Ayn Rand wrote a short nineteen page paper asking: What is the basic issue facing the world today?
Rand, in her paper makes the case that, “The basic issue in the world today is between two principles: Individualism and Collectivism.” Rand defines these two principles as follows:
- Individualism – Each man exists by his own right and for his own sake, not for the sake of the group.
- Collectivism – Each man exists only by the permission of the group and for the sake of the group.
I recently came across a credo written by Dean Alfange on entrepreneurship. The creed originally appeared in This Week Magazine, and a condensed version appeared in Reader’s Digest in both the October 1952 and January 1954 issues. The Freedoms Foundation at Valley Forge gave Alfange an award for the composition in 1952. Here is what Alfange wrote:
“I do not choose to be a common man,
It is my right to be uncommon … if I can,
I seek opportunity … not security.
I do not wish to be a kept citizen.
Humbled and dulled by having the
State look after me.
I want to take the calculated risk;
To dream and to build.
To fail and to succeed.
I refuse to barter incentive for a dole;
I prefer the challenges of life
To the guaranteed existence;
The thrill of fulfillment
To the stale calm of Utopia.
I will not trade freedom for beneficence
Nor my dignity for a handout
I will never cower before any master
Nor bend to any threat.
It is my heritage to stand erect.
Proud and unafraid;
To think and act for myself,
To enjoy the benefit of my creations
And to face the world boldly and say:
This, with God’s help, I have done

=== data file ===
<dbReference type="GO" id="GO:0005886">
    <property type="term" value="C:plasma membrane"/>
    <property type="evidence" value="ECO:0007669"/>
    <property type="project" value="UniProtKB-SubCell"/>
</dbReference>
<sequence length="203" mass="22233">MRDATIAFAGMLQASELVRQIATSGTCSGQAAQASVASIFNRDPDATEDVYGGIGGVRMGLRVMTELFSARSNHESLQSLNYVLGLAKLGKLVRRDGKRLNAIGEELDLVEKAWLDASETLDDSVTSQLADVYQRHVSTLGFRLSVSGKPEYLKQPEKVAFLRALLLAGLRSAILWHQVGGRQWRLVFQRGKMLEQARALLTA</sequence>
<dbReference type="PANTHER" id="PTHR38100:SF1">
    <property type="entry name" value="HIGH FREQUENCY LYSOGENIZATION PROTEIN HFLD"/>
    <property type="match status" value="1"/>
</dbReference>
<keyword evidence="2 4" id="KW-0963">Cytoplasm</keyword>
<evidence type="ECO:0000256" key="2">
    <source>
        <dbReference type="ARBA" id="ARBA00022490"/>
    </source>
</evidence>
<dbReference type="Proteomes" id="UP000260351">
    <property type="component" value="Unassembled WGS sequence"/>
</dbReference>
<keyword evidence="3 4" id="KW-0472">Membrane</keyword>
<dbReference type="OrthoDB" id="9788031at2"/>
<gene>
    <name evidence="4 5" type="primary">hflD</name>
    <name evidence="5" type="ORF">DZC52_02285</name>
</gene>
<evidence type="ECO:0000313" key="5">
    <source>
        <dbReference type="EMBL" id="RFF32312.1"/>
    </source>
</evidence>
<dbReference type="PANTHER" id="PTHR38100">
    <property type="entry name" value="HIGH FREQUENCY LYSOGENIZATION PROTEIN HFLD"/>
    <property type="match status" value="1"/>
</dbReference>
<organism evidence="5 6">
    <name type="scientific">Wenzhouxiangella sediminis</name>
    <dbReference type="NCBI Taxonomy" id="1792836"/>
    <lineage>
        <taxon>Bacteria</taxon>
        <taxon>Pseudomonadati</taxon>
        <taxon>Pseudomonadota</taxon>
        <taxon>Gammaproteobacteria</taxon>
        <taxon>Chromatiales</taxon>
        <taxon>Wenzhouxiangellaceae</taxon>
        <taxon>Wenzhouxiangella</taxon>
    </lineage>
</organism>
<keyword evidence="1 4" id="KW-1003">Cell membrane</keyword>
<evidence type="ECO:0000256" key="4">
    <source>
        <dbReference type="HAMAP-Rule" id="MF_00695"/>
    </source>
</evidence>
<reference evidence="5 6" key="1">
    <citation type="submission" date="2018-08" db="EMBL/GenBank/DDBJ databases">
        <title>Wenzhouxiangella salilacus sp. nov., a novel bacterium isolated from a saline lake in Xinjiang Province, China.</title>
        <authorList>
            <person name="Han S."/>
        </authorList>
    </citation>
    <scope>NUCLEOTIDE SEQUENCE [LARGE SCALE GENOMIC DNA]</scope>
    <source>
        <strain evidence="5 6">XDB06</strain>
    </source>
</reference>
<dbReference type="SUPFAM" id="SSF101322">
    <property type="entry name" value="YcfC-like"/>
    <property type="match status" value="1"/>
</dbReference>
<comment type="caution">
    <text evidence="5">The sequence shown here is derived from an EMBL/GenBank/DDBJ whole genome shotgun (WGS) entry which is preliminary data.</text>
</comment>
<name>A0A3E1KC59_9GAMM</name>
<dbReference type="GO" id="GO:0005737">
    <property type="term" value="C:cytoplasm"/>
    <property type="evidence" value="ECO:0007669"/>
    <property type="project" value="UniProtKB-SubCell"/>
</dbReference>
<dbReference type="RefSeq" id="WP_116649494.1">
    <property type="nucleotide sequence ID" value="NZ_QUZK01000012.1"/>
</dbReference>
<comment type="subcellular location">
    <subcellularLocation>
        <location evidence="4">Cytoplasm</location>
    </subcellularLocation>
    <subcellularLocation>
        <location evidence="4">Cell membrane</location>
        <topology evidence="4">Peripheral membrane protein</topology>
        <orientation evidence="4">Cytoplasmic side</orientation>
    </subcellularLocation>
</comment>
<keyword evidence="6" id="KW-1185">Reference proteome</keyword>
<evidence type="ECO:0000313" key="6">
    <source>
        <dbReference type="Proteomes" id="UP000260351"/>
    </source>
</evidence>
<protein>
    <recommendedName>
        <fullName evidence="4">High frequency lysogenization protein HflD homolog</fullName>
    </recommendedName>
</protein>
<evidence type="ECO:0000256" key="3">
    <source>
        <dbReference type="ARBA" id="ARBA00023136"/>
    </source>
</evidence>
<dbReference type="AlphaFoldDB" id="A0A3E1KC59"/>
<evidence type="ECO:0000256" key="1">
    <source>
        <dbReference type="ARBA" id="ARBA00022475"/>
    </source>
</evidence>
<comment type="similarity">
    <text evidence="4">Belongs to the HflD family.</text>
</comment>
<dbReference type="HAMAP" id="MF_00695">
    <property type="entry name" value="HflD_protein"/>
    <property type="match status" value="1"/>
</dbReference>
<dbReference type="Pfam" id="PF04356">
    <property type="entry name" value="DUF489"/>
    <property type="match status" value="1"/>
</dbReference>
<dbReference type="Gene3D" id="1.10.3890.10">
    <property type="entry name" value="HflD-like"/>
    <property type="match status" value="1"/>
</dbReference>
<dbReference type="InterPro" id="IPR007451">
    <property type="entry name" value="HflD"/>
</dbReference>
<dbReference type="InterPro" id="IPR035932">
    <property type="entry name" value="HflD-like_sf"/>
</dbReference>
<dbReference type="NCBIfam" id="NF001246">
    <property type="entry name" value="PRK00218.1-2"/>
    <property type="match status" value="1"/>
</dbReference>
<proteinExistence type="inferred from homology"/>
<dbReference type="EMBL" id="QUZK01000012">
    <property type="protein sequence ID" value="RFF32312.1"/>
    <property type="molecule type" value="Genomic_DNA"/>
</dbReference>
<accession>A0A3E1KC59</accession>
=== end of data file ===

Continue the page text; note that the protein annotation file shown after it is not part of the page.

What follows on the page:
All this is what it means
To be an Entrepreneur.”
Many are concerned that America has become anything but entrepreneurial and that government has grown to such a point as to make America anything but exceptional. There are growing concerns that individualism is losing ground to collectivism. That the American dream is being lost one government program at a time.
May I say that the naysayers are wrong. America will remain preeminent so long as it is guided by principled men and women who have character.
In her paper Rand wrote:
A great many people today hold the childish notion that society can do anything it pleases; that principles are unnecessary, rights are only an illusion and expediency is the practical guide to action.
It is true that society can abandon moral principles and turn itself into a herd running amuck to destruction. Just as it is true that a man can cut his own throat any time he chooses. But a man cannot do this if he wishes to survive. And society cannot abandon moral principles if it expects to exist.
While we are witnessing herds in places like Ferguson, Missouri and Baltimore, Maryland, the greater part of America is peaceful and not cutting their own throats. America will survive despite the efforts of those who wish to commit social suicide.